There are a number of factors that make a person more likely to use a cellphone while driving. For example, while a new distracted-driving study found that female drivers texted more than male drivers, age was a much bigger contributing factor to cell phone use behind the wheel.

Researchers at the University of Texas studied driver cell phone use at intersections on their medical and academic campuses from 2011 to 2013. Data collectors were stationed at intersections on campus in Houston, El Paso, Dallas, Austin, San Antonio, and Brownville. Any driver observed texting, talking with a handheld phone, or talking into a hands-free device was recorded as engaging in cell phone use.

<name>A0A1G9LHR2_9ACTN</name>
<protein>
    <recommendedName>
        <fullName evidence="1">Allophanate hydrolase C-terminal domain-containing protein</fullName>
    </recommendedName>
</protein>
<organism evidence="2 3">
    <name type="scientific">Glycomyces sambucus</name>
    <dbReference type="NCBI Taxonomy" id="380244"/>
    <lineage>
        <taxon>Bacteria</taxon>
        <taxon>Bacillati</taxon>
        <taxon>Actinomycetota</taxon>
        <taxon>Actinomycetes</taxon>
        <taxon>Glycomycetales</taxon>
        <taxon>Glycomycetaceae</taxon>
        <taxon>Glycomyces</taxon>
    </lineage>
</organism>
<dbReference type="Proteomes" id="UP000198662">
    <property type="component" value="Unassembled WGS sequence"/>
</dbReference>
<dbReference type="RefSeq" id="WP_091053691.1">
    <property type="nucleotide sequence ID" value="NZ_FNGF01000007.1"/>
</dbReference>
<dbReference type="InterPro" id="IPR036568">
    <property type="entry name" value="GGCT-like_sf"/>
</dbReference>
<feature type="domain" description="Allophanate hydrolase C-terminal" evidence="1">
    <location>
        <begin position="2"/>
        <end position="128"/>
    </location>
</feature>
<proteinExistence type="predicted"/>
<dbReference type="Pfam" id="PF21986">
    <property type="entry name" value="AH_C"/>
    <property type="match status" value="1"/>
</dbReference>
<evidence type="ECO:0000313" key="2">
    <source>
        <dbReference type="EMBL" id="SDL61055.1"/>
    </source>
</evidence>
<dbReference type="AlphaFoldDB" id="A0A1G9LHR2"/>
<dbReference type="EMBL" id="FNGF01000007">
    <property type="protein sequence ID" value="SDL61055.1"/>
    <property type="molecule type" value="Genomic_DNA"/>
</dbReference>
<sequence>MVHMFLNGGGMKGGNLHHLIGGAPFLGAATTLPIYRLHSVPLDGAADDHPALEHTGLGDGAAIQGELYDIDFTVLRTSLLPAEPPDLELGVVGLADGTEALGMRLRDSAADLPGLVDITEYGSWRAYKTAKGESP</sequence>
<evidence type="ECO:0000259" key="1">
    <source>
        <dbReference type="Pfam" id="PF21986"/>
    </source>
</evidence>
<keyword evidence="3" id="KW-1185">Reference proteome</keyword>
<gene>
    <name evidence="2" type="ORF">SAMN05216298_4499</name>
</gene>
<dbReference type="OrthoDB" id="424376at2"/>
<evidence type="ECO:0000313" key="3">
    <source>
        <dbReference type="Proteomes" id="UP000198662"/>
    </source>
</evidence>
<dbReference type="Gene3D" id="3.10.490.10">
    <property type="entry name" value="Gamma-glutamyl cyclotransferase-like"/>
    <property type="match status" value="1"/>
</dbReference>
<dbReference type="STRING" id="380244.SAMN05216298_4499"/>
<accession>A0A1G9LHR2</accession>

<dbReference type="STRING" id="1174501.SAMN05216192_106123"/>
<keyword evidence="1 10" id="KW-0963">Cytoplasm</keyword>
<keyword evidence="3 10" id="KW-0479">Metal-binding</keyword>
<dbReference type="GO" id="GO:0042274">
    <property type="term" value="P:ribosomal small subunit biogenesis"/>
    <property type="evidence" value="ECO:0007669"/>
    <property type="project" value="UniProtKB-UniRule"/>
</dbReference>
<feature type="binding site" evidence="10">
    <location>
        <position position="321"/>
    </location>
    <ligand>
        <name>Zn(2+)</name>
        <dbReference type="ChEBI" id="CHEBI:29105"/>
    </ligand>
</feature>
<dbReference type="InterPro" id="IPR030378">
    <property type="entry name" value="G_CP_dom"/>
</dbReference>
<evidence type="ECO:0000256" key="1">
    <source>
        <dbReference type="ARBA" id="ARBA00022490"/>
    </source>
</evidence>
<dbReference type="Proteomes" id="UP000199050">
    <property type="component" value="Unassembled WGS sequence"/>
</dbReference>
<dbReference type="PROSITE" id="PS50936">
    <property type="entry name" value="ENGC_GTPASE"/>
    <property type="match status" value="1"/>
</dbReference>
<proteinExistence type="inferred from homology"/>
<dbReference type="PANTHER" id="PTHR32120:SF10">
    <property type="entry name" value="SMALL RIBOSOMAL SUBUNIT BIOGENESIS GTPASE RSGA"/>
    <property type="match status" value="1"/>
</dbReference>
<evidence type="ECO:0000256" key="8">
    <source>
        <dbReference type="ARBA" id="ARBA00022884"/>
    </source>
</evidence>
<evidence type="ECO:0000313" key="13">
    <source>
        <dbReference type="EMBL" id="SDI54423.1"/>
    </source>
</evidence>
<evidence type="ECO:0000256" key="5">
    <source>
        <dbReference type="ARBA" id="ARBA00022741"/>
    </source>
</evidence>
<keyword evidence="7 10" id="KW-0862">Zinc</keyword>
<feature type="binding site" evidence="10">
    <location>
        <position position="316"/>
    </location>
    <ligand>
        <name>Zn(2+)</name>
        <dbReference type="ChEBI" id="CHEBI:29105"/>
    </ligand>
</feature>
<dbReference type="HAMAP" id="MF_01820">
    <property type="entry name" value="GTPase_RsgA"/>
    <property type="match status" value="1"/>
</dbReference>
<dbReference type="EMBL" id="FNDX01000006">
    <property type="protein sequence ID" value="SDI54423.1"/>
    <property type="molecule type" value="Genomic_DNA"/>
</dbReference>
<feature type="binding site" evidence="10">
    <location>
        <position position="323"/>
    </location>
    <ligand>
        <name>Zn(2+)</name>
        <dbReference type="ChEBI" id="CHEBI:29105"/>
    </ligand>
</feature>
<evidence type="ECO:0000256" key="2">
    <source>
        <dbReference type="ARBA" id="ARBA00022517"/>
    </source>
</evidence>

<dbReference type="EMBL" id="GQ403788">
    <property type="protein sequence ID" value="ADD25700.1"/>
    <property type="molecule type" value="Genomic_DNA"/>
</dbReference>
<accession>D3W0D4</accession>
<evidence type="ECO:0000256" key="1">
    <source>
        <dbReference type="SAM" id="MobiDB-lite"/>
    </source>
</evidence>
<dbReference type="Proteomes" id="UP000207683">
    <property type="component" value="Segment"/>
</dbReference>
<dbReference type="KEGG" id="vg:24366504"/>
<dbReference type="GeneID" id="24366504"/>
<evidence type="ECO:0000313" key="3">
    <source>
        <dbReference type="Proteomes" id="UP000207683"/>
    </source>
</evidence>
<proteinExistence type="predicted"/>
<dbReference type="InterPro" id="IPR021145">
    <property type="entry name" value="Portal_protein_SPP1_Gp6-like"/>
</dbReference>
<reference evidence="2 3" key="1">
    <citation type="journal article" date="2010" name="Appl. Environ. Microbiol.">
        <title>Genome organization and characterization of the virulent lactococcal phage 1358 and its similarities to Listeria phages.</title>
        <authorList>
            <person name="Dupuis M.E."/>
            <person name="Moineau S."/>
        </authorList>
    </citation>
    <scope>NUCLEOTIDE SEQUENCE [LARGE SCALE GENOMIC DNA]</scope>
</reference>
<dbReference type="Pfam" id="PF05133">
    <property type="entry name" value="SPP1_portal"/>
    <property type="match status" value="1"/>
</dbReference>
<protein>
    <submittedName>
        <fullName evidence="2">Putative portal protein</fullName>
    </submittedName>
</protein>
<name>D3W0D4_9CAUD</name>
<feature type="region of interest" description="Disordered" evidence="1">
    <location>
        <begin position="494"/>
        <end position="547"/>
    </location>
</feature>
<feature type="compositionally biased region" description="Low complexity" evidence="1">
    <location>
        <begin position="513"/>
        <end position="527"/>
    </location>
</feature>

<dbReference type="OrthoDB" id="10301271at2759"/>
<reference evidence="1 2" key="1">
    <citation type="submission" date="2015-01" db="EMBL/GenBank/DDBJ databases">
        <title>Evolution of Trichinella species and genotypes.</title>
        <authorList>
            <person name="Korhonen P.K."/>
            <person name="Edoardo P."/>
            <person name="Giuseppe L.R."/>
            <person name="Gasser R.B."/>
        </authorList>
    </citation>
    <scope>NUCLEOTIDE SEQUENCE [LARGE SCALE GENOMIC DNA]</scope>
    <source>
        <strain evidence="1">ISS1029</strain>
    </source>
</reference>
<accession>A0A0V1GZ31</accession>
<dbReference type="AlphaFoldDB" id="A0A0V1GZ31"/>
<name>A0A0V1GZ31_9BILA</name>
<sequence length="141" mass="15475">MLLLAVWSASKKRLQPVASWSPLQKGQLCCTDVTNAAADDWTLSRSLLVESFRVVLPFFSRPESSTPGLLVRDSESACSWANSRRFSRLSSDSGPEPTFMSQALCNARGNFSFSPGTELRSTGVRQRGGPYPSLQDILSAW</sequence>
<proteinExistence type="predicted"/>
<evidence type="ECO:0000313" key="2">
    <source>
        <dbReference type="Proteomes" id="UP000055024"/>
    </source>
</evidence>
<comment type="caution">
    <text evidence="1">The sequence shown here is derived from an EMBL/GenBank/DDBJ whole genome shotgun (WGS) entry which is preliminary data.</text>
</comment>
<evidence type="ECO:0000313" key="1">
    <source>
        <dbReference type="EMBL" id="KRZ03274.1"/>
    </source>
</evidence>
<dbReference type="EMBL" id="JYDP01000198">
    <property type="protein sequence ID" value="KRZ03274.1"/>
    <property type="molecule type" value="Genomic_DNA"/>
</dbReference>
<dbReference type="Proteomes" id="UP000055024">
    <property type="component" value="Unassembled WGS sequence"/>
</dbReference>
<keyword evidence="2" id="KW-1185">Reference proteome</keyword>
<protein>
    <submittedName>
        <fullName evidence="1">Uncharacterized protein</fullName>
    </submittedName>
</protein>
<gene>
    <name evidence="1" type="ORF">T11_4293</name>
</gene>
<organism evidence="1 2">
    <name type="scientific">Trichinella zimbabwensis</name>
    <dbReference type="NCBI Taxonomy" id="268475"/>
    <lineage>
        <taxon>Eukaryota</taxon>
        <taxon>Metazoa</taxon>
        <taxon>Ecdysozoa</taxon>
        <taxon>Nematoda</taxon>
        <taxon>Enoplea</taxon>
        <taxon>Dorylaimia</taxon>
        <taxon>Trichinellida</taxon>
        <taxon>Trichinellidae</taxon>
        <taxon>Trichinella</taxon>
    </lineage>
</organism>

The results revealed some insight into cell phone distractions while driving, such as:

  • Cell phone use occurred in 18.7 percent of all drivers observed.
  • Drivers under 25 years old were the group most likely to use a cell phone for any reason while driving.
  • Drivers traveling alone were more likely to use cell phones than drivers carrying passengers.
  • Incidents of talking on cell phones decreased over the course of the study.
  • Texting rates increases over the course of the study, and held steady in 2013.

Unfortunately, this study did not gather data concerning cell phone use while a vehicle is in motion—the time when texting and talking are most likely to cause a crash. 

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